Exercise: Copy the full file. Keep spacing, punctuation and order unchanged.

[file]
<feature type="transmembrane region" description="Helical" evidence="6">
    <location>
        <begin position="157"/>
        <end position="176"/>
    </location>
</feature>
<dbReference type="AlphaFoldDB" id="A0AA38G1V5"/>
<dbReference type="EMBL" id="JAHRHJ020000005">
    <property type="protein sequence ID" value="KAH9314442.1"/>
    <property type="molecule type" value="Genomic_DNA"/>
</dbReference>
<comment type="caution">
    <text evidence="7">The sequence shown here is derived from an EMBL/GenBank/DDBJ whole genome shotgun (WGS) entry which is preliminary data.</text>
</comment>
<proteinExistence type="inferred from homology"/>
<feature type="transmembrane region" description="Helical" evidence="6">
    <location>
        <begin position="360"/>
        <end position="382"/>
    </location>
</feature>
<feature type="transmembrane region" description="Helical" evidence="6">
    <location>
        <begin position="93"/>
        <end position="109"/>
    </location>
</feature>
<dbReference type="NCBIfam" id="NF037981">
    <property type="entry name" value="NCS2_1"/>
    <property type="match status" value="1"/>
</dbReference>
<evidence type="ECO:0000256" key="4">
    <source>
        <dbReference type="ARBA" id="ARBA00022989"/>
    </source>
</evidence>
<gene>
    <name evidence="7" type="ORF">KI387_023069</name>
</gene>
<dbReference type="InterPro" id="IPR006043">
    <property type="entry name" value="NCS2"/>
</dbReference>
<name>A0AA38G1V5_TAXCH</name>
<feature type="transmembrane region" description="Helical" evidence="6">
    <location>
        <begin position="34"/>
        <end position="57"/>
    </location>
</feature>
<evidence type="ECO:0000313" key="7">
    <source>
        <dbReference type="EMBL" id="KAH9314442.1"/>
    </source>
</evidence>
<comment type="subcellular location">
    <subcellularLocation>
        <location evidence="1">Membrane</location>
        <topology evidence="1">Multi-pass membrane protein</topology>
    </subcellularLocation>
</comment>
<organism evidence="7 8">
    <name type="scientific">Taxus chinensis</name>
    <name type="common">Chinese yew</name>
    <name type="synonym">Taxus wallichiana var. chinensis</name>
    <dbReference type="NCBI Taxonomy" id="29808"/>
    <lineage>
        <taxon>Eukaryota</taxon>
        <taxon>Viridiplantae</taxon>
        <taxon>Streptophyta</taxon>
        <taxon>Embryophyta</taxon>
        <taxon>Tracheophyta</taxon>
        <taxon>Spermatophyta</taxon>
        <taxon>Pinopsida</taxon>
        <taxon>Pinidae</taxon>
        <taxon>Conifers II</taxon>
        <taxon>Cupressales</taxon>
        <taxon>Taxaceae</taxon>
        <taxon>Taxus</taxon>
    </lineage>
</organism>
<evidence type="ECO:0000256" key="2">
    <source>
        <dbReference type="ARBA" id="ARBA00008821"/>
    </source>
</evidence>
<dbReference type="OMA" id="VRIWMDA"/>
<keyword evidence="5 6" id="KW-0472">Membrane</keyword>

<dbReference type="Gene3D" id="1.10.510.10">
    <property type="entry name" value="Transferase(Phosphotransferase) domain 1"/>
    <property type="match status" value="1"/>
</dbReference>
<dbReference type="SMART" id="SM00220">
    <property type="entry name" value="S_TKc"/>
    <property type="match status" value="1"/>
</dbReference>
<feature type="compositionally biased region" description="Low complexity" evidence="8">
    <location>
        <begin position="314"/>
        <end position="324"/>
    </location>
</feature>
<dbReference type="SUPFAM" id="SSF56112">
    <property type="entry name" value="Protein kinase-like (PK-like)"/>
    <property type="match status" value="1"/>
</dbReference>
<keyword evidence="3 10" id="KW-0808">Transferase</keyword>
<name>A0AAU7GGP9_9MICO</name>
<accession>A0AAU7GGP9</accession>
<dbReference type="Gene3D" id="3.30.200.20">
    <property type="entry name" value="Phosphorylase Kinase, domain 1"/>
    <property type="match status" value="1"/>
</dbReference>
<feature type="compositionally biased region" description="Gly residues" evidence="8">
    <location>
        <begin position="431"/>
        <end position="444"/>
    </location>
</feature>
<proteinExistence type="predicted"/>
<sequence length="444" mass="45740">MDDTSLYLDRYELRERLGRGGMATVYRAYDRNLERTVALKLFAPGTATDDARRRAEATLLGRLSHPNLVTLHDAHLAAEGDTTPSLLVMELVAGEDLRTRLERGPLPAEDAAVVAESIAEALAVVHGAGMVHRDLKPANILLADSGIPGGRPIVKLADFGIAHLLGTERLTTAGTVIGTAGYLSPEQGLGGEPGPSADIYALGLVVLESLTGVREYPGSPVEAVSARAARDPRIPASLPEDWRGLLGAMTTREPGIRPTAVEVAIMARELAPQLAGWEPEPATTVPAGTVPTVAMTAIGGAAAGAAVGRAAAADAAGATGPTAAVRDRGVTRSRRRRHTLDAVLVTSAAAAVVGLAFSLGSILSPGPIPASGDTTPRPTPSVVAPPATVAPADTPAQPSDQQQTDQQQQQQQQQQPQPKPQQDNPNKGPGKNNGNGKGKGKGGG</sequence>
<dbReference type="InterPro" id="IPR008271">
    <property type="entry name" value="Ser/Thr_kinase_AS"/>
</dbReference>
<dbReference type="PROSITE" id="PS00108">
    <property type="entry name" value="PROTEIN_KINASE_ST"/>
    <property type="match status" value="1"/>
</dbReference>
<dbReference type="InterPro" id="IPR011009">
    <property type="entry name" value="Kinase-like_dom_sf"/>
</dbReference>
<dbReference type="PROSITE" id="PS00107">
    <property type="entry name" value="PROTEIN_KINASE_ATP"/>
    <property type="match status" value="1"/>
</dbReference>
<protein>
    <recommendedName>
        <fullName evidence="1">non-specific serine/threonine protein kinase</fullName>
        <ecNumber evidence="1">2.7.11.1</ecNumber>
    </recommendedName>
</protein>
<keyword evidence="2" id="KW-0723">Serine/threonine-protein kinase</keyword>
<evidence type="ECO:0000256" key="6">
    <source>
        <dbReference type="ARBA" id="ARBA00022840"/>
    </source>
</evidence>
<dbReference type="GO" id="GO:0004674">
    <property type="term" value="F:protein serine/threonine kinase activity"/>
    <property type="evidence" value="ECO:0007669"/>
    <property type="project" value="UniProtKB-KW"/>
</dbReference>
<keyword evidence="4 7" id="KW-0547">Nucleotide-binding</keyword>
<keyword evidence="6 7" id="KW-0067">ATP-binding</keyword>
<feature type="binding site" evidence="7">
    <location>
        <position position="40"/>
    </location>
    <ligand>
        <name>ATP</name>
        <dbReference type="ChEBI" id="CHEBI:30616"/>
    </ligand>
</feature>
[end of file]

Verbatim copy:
<feature type="transmembrane region" description="Helical" evidence="6">
    <location>
        <begin position="157"/>
        <end position="176"/>
    </location>
</feature>
<dbReference type="AlphaFoldDB" id="A0AA38G1V5"/>
<dbReference type="EMBL" id="JAHRHJ020000005">
    <property type="protein sequence ID" value="KAH9314442.1"/>
    <property type="molecule type" value="Genomic_DNA"/>
</dbReference>
<comment type="caution">
    <text evidence="7">The sequence shown here is derived from an EMBL/GenBank/DDBJ whole genome shotgun (WGS) entry which is preliminary data.</text>
</comment>
<proteinExistence type="inferred from homology"/>
<feature type="transmembrane region" description="Helical" evidence="6">
    <location>
        <begin position="360"/>
        <end position="382"/>
    </location>
</feature>
<feature type="transmembrane region" description="Helical" evidence="6">
    <location>
        <begin position="93"/>
        <end position="109"/>
    </location>
</feature>
<dbReference type="NCBIfam" id="NF037981">
    <property type="entry name" value="NCS2_1"/>
    <property type="match status" value="1"/>
</dbReference>
<evidence type="ECO:0000256" key="4">
    <source>
        <dbReference type="ARBA" id="ARBA00022989"/>
    </source>
</evidence>
<gene>
    <name evidence="7" type="ORF">KI387_023069</name>
</gene>
<dbReference type="InterPro" id="IPR006043">
    <property type="entry name" value="NCS2"/>
</dbReference>
<name>A0AA38G1V5_TAXCH</name>
<feature type="transmembrane region" description="Helical" evidence="6">
    <location>
        <begin position="34"/>
        <end position="57"/>
    </location>
</feature>
<evidence type="ECO:0000313" key="7">
    <source>
        <dbReference type="EMBL" id="KAH9314442.1"/>
    </source>
</evidence>
<comment type="subcellular location">
    <subcellularLocation>
        <location evidence="1">Membrane</location>
        <topology evidence="1">Multi-pass membrane protein</topology>
    </subcellularLocation>
</comment>
<organism evidence="7 8">
    <name type="scientific">Taxus chinensis</name>
    <name type="common">Chinese yew</name>
    <name type="synonym">Taxus wallichiana var. chinensis</name>
    <dbReference type="NCBI Taxonomy" id="29808"/>
    <lineage>
        <taxon>Eukaryota</taxon>
        <taxon>Viridiplantae</taxon>
        <taxon>Streptophyta</taxon>
        <taxon>Embryophyta</taxon>
        <taxon>Tracheophyta</taxon>
        <taxon>Spermatophyta</taxon>
        <taxon>Pinopsida</taxon>
        <taxon>Pinidae</taxon>
        <taxon>Conifers II</taxon>
        <taxon>Cupressales</taxon>
        <taxon>Taxaceae</taxon>
        <taxon>Taxus</taxon>
    </lineage>
</organism>
<evidence type="ECO:0000256" key="2">
    <source>
        <dbReference type="ARBA" id="ARBA00008821"/>
    </source>
</evidence>
<dbReference type="OMA" id="VRIWMDA"/>
<keyword evidence="5 6" id="KW-0472">Membrane</keyword>

<dbReference type="Gene3D" id="1.10.510.10">
    <property type="entry name" value="Transferase(Phosphotransferase) domain 1"/>
    <property type="match status" value="1"/>
</dbReference>
<dbReference type="SMART" id="SM00220">
    <property type="entry name" value="S_TKc"/>
    <property type="match status" value="1"/>
</dbReference>
<feature type="compositionally biased region" description="Low complexity" evidence="8">
    <location>
        <begin position="314"/>
        <end position="324"/>
    </location>
</feature>
<dbReference type="SUPFAM" id="SSF56112">
    <property type="entry name" value="Protein kinase-like (PK-like)"/>
    <property type="match status" value="1"/>
</dbReference>
<keyword evidence="3 10" id="KW-0808">Transferase</keyword>
<name>A0AAU7GGP9_9MICO</name>
<accession>A0AAU7GGP9</accession>
<dbReference type="Gene3D" id="3.30.200.20">
    <property type="entry name" value="Phosphorylase Kinase, domain 1"/>
    <property type="match status" value="1"/>
</dbReference>
<feature type="compositionally biased region" description="Gly residues" evidence="8">
    <location>
        <begin position="431"/>
        <end position="444"/>
    </location>
</feature>
<proteinExistence type="predicted"/>
<sequence length="444" mass="45740">MDDTSLYLDRYELRERLGRGGMATVYRAYDRNLERTVALKLFAPGTATDDARRRAEATLLGRLSHPNLVTLHDAHLAAEGDTTPSLLVMELVAGEDLRTRLERGPLPAEDAAVVAESIAEALAVVHGAGMVHRDLKPANILLADSGIPGGRPIVKLADFGIAHLLGTERLTTAGTVIGTAGYLSPEQGLGGEPGPSADIYALGLVVLESLTGVREYPGSPVEAVSARAARDPRIPASLPEDWRGLLGAMTTREPGIRPTAVEVAIMARELAPQLAGWEPEPATTVPAGTVPTVAMTAIGGAAAGAAVGRAAAADAAGATGPTAAVRDRGVTRSRRRRHTLDAVLVTSAAAAVVGLAFSLGSILSPGPIPASGDTTPRPTPSVVAPPATVAPADTPAQPSDQQQTDQQQQQQQQQQPQPKPQQDNPNKGPGKNNGNGKGKGKGGG</sequence>
<dbReference type="InterPro" id="IPR008271">
    <property type="entry name" value="Ser/Thr_kinase_AS"/>
</dbReference>
<dbReference type="PROSITE" id="PS00108">
    <property type="entry name" value="PROTEIN_KINASE_ST"/>
    <property type="match status" value="1"/>
</dbReference>
<dbReference type="InterPro" id="IPR011009">
    <property type="entry name" value="Kinase-like_dom_sf"/>
</dbReference>
<dbReference type="PROSITE" id="PS00107">
    <property type="entry name" value="PROTEIN_KINASE_ATP"/>
    <property type="match status" value="1"/>
</dbReference>
<protein>
    <recommendedName>
        <fullName evidence="1">non-specific serine/threonine protein kinase</fullName>
        <ecNumber evidence="1">2.7.11.1</ecNumber>
    </recommendedName>
</protein>
<keyword evidence="2" id="KW-0723">Serine/threonine-protein kinase</keyword>
<evidence type="ECO:0000256" key="6">
    <source>
        <dbReference type="ARBA" id="ARBA00022840"/>
    </source>
</evidence>
<dbReference type="GO" id="GO:0004674">
    <property type="term" value="F:protein serine/threonine kinase activity"/>
    <property type="evidence" value="ECO:0007669"/>
    <property type="project" value="UniProtKB-KW"/>
</dbReference>
<keyword evidence="4 7" id="KW-0547">Nucleotide-binding</keyword>
<keyword evidence="6 7" id="KW-0067">ATP-binding</keyword>
<feature type="binding site" evidence="7">
    <location>
        <position position="40"/>
    </location>
    <ligand>
        <name>ATP</name>
        <dbReference type="ChEBI" id="CHEBI:30616"/>
    </ligand>
</feature>